Katy Perry, Scarlett Johansson, Cher among celebs set to join Women's March on Washington
Organizers expect more than 100,000 people to join rally Jan. 21 to 'protect rights of women'
Major star power is behind the upcoming Women's March on Washington (WMW).
Organizers expect tens of thousands of people to attend the rally Jan. 21 in D.C. near the U.S. Capitol, which aims to send a message to "all levels of government" about defending equality and human rights.
Katy Perry, Cher, Scarlett Johansson expected
Comedian Amy Schumer, pop star Katy Perry, Cher and Ugly Betty's America Ferrera are among the Hollywood celebrities planning to attend.
"Since the election, so many fear that their voices will go unheard," Ferrera, who will serve as chair of the Artist Table, said in a statement earlier this week. "As artists, women, and most importantly dedicated Americans, it is critical that we stand together in solidarity for the protection, dignity, and rights of our communities.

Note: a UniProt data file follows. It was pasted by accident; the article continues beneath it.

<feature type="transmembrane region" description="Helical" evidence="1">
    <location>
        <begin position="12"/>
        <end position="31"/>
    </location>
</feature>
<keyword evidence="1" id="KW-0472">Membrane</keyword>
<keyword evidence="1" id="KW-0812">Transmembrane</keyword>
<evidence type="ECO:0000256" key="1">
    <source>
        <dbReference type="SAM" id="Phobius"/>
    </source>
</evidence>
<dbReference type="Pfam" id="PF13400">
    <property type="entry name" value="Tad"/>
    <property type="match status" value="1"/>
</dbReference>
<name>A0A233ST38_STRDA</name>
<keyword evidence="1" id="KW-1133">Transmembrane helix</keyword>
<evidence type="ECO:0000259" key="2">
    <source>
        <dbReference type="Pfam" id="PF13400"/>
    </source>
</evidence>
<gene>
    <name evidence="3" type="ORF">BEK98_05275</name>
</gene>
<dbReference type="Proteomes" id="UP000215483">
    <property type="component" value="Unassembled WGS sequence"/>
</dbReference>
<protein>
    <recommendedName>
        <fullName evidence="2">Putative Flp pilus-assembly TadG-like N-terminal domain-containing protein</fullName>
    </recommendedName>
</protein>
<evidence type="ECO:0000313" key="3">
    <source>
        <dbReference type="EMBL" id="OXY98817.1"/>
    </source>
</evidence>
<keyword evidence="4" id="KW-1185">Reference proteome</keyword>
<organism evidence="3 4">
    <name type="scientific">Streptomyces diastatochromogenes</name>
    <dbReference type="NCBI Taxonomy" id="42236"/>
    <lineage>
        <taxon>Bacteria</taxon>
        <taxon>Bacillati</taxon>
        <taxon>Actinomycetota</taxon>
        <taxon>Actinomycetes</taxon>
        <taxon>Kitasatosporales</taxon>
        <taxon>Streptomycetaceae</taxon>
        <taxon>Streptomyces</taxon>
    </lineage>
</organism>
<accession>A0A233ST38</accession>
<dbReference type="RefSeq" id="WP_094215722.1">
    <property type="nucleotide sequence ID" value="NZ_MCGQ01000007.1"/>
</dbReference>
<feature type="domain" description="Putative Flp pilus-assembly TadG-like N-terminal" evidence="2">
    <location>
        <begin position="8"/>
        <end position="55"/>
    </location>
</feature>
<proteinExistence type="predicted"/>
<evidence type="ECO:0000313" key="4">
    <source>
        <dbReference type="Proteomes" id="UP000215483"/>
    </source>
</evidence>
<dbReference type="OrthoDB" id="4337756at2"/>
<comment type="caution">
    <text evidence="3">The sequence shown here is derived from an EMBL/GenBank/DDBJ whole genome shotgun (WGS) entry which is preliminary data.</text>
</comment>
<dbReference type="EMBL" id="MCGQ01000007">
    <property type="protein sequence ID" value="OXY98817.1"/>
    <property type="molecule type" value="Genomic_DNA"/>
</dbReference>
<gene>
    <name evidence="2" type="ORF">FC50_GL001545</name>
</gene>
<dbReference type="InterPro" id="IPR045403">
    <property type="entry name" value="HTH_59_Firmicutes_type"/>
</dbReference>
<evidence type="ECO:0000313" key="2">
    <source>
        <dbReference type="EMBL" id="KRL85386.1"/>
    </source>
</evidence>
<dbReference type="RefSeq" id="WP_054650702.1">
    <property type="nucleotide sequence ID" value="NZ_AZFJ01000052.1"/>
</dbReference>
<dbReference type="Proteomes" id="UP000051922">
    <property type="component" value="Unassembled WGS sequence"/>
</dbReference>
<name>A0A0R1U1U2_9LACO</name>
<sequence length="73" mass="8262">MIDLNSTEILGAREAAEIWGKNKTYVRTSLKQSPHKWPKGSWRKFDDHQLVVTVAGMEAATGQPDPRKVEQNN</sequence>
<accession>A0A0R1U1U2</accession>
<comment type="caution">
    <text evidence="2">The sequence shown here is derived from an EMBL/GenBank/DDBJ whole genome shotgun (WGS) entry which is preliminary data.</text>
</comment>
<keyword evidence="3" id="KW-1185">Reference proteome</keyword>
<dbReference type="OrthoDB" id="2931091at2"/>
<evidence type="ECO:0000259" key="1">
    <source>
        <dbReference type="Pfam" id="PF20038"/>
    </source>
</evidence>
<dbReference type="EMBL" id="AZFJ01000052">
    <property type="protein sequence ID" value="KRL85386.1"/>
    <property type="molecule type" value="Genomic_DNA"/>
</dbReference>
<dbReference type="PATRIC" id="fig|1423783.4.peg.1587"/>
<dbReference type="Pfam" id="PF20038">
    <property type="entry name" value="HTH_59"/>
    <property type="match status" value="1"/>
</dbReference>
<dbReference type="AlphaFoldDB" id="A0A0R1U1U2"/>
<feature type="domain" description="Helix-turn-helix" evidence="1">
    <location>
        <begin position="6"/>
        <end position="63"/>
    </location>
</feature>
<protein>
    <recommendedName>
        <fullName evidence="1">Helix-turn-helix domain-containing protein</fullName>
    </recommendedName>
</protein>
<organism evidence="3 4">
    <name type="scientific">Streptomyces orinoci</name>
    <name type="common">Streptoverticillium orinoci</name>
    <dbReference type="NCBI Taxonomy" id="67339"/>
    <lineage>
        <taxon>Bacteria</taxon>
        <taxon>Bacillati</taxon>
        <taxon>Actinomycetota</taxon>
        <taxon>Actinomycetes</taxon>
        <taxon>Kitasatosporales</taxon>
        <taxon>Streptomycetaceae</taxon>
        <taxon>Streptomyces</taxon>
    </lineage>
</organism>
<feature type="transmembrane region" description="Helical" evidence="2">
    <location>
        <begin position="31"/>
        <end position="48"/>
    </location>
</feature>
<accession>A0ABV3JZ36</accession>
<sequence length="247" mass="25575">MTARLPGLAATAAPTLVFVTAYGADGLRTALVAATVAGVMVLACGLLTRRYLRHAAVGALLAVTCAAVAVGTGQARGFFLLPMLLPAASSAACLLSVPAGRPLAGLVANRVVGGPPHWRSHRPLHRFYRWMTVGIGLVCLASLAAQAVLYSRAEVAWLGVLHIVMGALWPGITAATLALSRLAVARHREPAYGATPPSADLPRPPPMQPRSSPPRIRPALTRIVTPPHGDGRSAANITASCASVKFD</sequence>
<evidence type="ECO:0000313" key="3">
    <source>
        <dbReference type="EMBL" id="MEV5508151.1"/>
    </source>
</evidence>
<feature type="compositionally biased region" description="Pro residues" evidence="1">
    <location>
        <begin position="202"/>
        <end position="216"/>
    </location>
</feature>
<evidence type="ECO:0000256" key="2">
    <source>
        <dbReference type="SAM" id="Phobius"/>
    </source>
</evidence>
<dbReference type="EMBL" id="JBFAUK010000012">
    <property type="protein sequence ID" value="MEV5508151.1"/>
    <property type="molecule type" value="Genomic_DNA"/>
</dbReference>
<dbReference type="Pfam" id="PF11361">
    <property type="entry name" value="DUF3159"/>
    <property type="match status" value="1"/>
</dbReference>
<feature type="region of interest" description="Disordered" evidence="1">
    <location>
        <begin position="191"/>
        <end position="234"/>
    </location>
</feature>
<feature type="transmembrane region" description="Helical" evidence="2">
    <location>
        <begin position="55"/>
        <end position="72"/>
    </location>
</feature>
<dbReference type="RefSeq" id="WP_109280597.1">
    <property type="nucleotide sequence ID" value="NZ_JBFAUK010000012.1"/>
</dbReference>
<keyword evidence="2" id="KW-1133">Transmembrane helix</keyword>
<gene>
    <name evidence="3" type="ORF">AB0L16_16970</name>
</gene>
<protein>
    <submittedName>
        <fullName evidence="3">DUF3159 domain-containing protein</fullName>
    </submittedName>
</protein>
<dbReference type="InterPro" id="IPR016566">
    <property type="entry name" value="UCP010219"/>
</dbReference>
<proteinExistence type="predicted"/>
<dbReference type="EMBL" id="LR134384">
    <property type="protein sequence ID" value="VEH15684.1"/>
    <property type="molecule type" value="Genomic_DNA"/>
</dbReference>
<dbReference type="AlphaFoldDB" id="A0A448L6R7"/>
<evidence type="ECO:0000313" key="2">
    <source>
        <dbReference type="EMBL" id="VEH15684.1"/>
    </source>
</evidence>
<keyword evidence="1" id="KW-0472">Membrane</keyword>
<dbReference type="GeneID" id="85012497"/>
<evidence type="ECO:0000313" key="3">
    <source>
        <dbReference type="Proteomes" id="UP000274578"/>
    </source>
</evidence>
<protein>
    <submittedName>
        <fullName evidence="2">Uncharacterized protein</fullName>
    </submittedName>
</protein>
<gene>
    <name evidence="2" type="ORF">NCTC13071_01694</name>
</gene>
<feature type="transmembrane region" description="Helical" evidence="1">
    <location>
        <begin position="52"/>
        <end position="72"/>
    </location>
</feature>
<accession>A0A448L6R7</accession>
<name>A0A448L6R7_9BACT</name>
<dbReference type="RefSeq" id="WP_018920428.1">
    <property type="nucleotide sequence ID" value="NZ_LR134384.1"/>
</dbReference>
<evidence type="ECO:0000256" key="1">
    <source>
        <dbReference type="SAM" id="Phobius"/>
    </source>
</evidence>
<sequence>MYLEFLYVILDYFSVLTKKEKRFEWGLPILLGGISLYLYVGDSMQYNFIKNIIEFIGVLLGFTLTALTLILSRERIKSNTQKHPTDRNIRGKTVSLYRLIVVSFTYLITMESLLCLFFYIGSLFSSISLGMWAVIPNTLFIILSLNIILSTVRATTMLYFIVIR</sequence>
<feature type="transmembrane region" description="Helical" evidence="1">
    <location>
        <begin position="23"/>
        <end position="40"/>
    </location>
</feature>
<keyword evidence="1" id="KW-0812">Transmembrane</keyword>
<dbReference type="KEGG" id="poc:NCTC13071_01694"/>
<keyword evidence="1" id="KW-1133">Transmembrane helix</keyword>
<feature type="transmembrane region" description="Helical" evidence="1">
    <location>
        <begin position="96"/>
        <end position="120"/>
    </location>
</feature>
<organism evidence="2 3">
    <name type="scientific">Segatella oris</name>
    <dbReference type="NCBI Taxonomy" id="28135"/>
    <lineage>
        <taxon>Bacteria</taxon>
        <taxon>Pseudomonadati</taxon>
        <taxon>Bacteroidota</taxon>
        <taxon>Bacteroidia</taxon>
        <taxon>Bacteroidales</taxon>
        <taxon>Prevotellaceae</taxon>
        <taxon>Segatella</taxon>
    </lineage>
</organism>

The march will take place one day after president-elect Donald Trump's inauguration, although organizers say the planned demonstration is not specifically anti-Trump.
Fighting to protect 'bodies' and 'choices'
Comedian Chelsea Handler, Patricia Arquette, Oliva Wilde, Julianne Moore, Orange is the New Black's Uzo Aduba, and The Avengers actress Scarlett Johansson are also scheduled to participate.
"I am marching on Washington to let our next president know that we, men and women alike, will not stand down or be silenced and will fight to protect our bodies and our choices," Johansson said in a statement, referring to the Trump administration's plans to de-fund Planned Parenthood.
Standing in solidarity
Singer-actress Zendaya, Will & Grace star Debra Messing and actress Rosie Perez are also getting involved in the event, which is hosting more than 300 "sister" marches across the U.S., Canada and around the world.
"We stand together in solidarity and we expect elected leaders to act to protect the rights of women, their families and their communities," the WMW organization wrote in a statement on its website.